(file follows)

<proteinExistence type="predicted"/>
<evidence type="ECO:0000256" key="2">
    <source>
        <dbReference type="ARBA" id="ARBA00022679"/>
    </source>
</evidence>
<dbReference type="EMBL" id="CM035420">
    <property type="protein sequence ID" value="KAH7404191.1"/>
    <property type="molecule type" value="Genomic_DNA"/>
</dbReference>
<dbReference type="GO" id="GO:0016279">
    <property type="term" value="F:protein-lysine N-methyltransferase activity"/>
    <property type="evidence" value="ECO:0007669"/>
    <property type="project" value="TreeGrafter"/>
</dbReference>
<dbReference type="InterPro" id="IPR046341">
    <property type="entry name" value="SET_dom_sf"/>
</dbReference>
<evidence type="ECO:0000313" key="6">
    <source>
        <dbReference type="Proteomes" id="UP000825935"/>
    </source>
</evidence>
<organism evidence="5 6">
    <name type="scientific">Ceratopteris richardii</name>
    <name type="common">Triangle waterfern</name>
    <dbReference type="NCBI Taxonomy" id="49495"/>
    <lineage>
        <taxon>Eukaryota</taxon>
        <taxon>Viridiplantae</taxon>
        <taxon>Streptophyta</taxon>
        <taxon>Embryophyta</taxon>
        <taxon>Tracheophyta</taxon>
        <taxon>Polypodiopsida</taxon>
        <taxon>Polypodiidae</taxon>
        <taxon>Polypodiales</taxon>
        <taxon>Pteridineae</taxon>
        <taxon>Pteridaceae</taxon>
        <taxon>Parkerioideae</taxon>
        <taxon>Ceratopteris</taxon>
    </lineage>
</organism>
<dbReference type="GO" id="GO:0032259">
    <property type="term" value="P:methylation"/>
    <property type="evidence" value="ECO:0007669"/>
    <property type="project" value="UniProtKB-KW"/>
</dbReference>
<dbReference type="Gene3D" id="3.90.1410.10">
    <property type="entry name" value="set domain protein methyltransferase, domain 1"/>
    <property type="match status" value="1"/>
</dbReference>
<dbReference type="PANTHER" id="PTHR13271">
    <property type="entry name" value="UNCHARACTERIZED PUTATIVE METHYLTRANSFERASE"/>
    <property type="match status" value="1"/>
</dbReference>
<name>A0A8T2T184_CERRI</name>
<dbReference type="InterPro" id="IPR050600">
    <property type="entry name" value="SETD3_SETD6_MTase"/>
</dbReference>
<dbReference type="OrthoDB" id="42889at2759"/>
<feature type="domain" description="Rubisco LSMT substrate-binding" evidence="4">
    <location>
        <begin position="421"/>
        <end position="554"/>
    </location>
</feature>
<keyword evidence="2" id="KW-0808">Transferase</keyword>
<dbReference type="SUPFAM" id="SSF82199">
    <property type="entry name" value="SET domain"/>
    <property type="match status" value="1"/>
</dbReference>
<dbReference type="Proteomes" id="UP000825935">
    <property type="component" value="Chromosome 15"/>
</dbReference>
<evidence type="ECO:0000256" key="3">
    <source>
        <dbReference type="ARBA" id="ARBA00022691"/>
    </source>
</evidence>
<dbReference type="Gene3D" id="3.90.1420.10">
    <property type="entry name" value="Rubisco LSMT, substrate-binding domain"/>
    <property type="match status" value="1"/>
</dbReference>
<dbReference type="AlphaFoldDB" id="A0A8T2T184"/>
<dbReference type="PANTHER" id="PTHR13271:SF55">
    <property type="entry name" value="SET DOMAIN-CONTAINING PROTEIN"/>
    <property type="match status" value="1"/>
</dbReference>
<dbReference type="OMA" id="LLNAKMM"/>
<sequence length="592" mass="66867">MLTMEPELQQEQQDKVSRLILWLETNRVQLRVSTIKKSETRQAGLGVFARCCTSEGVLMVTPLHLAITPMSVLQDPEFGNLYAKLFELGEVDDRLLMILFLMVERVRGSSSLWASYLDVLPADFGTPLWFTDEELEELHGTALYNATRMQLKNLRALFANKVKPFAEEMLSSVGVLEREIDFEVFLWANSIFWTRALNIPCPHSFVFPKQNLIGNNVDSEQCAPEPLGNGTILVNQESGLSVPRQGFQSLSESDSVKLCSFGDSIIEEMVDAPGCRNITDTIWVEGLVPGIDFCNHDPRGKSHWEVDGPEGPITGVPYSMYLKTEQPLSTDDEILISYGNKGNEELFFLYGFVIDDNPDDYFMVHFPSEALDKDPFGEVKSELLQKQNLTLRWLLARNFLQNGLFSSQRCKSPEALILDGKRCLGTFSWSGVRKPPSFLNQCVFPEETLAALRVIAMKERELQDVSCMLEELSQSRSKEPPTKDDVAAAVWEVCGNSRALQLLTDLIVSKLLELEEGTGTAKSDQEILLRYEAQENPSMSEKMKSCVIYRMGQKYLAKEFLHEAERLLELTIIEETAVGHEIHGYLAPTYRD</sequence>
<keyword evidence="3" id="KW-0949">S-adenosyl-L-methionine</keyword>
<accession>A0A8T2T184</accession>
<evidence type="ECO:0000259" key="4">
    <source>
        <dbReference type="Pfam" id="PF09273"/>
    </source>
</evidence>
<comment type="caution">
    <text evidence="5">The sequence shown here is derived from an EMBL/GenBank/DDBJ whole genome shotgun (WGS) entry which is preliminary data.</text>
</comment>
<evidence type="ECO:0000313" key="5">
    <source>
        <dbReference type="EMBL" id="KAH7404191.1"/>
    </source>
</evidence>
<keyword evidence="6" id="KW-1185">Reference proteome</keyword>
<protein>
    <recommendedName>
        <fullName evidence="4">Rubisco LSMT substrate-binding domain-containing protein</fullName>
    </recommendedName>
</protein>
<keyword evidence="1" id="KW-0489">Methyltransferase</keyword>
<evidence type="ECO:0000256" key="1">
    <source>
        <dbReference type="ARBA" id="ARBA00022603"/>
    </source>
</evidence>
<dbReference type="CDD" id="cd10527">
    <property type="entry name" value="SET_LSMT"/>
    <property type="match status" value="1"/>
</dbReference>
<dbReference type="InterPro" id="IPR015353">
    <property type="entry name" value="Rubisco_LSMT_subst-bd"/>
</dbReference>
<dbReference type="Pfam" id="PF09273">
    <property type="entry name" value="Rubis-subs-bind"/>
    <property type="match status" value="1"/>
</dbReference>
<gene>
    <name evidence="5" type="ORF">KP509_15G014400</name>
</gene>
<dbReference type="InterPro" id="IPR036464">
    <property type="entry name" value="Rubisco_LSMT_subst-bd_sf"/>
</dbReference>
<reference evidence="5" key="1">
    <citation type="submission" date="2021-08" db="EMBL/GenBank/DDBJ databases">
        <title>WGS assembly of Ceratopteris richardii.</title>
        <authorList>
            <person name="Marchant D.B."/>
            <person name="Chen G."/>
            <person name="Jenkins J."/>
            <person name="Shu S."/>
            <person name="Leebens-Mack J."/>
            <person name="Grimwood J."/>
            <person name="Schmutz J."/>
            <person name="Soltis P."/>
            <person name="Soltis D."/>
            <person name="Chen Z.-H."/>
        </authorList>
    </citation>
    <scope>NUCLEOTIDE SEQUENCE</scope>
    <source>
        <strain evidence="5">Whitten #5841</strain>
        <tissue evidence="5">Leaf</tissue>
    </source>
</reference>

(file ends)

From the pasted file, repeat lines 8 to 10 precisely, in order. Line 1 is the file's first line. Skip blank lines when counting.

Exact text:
    <property type="protein sequence ID" value="KAH7404191.1"/>
    <property type="molecule type" value="Genomic_DNA"/>
</dbReference>